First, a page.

My New Year's
January 5, 2000
I planned on coming to the third world. I wanted to see life move differently than what I was used to in the United States. When I was younger I used to hear stories of this area, about the giant yeti and the top of the world named Mt Everest. When I listened to people talk about Nepal images of Buddha, prayer flags and men with shaved heads walking up steep mountains surrounded by yaks popped into my mind. Even up until this past spring I believed that Nepal, Tibet and Buddhism all swam together in one big sea we call the Himalayas.
A few questions cleared most of these ideas right up. As it turns out, Nepal is the mountainous area, hills spreading up and down and across the country with lush jungles and forests; while Tibet remains fairly flat, little 28,000 ft hills sticking up from 17,000 ft plains. And for Buddhism, over 60% of the population of Nepal is Hindi (and in the capital of Kathmandu the numbers are more like 85% Hindi and10% Buddhist). With this new view of the region, still not sure about the yeti, I flew into Kathmandu.
A quick dose of reality hit me as I stepped onto the plane to Nepal in Bangkok, Thailand. The plane was filled with people from all over the world, most using English as the median for communication. The only tourists I thought traveled to Nepal were Westerners seeking adventure from the geography, seeking enlightenment in Buddha, or seeking, among other things, kitsch in the streets of Thamel.
In front of me sat a Thai woman of 24. She was seated next to a German woman with a small baby. They were both on vacation, both going to Kathmandu to relax. Holding her baby the German said, "She's half German, half Vietnamese."
"Oh, that's so good. Now everyone is that and that. Soon everyone will be everything," replied the Thai.
Cultures are melting together at a fast pace. The longer and longer I stayed in Nepal the more I saw of this. The next day in Kathmandu I chatted with a Pakistani carpet seller. Drinking tea in his store he told me about the trade in Kathmandu. All of his rugs are woven in Pakistan from either faux Pakistani silk or Chinese silk. All the jewelry is from Bangkok or Bali. And, much of the fabrics are from India. Of course, he did have some nice Nepalese scarves if that's what I was interested in. The carpet seller said if I looked in enough stores up and down the streets of Thamel I'd be able to find just about anything that's sold in the States. Although I wasn't able to find a Reese's Pieces.
Nepal is landlocked between the Subcontinent and Asia. For thousands of years it was heavily used as a trade route from one to the other. It still is. Trucks have made things faster but you still see merchants walking into Kathmandu, a large basket on their back they're carrying with a peice of cloth tied to their forehead. Some of them have walked as far as Pakistan, walking around India, into China and down into Nepal.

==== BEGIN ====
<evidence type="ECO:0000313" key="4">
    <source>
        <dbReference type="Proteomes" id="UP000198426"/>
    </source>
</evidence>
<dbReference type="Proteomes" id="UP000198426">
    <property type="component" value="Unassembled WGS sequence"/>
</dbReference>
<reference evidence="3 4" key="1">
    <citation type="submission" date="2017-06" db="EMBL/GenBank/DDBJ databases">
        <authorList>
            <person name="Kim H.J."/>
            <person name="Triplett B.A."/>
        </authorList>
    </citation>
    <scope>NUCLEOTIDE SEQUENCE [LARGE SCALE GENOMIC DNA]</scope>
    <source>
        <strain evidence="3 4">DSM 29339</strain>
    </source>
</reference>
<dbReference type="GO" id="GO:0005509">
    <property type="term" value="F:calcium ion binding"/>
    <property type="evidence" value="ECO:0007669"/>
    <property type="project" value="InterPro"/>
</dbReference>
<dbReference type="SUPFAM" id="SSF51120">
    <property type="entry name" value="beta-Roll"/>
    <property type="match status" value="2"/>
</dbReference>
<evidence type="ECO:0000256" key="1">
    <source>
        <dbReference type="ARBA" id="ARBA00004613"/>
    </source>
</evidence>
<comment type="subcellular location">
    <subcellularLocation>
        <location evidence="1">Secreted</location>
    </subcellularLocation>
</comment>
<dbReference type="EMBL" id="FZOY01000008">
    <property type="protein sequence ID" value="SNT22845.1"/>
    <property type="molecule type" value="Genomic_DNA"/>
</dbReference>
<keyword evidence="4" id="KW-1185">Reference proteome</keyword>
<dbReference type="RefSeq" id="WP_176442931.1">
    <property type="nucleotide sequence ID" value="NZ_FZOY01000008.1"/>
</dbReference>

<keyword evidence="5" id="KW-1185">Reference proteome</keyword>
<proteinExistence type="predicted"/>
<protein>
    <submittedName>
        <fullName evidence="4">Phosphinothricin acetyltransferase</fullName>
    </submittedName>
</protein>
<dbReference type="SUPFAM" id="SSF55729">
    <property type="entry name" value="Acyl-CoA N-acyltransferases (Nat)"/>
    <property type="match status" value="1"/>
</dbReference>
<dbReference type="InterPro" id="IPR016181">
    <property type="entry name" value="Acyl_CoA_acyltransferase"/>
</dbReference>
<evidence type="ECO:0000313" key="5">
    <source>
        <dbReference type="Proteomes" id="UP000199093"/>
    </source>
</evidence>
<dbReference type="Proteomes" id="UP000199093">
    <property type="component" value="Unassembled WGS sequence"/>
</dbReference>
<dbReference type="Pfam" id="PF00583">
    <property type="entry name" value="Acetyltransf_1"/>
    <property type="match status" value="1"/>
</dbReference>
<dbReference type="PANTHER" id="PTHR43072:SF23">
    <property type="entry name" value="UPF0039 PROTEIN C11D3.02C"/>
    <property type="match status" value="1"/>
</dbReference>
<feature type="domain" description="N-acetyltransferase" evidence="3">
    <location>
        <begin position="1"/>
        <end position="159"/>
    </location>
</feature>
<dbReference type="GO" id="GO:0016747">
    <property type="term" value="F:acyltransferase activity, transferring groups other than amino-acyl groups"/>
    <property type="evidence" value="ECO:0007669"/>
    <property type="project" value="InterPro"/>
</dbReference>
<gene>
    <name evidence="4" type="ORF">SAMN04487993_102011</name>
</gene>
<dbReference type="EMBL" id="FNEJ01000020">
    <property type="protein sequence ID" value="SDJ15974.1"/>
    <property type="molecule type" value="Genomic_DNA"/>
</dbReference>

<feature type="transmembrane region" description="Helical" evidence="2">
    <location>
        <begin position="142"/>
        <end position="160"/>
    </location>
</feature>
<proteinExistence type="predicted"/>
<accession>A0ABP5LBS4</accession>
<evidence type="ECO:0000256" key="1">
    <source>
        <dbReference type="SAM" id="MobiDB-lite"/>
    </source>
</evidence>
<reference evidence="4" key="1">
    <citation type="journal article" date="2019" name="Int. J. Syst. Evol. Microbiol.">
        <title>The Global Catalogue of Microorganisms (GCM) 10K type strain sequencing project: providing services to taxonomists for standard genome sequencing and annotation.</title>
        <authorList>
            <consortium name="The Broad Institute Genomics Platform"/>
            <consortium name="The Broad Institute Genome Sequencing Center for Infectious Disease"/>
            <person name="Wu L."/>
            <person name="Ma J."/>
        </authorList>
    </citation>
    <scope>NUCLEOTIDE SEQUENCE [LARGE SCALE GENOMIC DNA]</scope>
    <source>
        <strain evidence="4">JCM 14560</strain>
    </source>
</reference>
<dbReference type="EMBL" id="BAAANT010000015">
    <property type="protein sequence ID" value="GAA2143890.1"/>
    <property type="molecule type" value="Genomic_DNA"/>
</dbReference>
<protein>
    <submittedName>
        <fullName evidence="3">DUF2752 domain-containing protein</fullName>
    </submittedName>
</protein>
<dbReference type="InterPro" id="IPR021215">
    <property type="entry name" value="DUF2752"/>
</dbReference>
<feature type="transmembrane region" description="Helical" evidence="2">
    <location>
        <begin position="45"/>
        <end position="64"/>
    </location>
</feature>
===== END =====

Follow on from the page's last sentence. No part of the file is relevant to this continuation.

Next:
The group I was with decided that for our New Year celebration we'd hike out to the village of our Nepalese friend Megh. Megh's village is on the outskirts of the Kathmandu valley. We took a short bus ride to the foot of some hills (mountains), strapped on our packs and started walking. Two hours later we dropped down into a valley some 30 minutes from Megh's village Taukhel.
We were in Nepal. I couldn't see any obvious Western influence on any of the small villages we walked past. Up ahead, tucked into a hillside with a small river running through the street, was the most picturesque village I'd seen yet. We rounded a corner, I stopped walking, trying to take it all in. The Newar people of Nepal are renown for woodcarving and in most of the villages we passed through elaborate windows and screens adorned the houses that deserve some time for looking at. When I stopped I did see some carving. The houses were painted in bright greens and blues. But what made me pause a bit longer was the music pumping out of one of the windows. The "Macarena" came booming out into the street.
"No matter where you go you can't escape popular music," stated Than, one of the hikers, as he passed by me up the trail.
It seems to be pretty true; most of the world is plugged in one way or another. That night, after mountains of great Nepalese food prepared by Megh's family, we tuned in to the BBC to hear how the rest of the world was handling the new millennium. Out in the middle of Nepal, trying desperately to stay awake, we listened to reports about people dancing in grass skirts in the Chatham Islands, Boris Yeltsin throwing in the towel and Taliban terrorists releasing the passengers from the Air India flight. Megh picked out facts and translated for his family; they nodded, nothing too important to them either.
The next morning after I decided the world really was smushing together in one big jello mold, Meg pointed out the four villages surrounding his. You could see each one, all within a ten-minute walk.
Picking up his tea Megh said, "Each village speaks a different language."
-Sarah Reed Bargren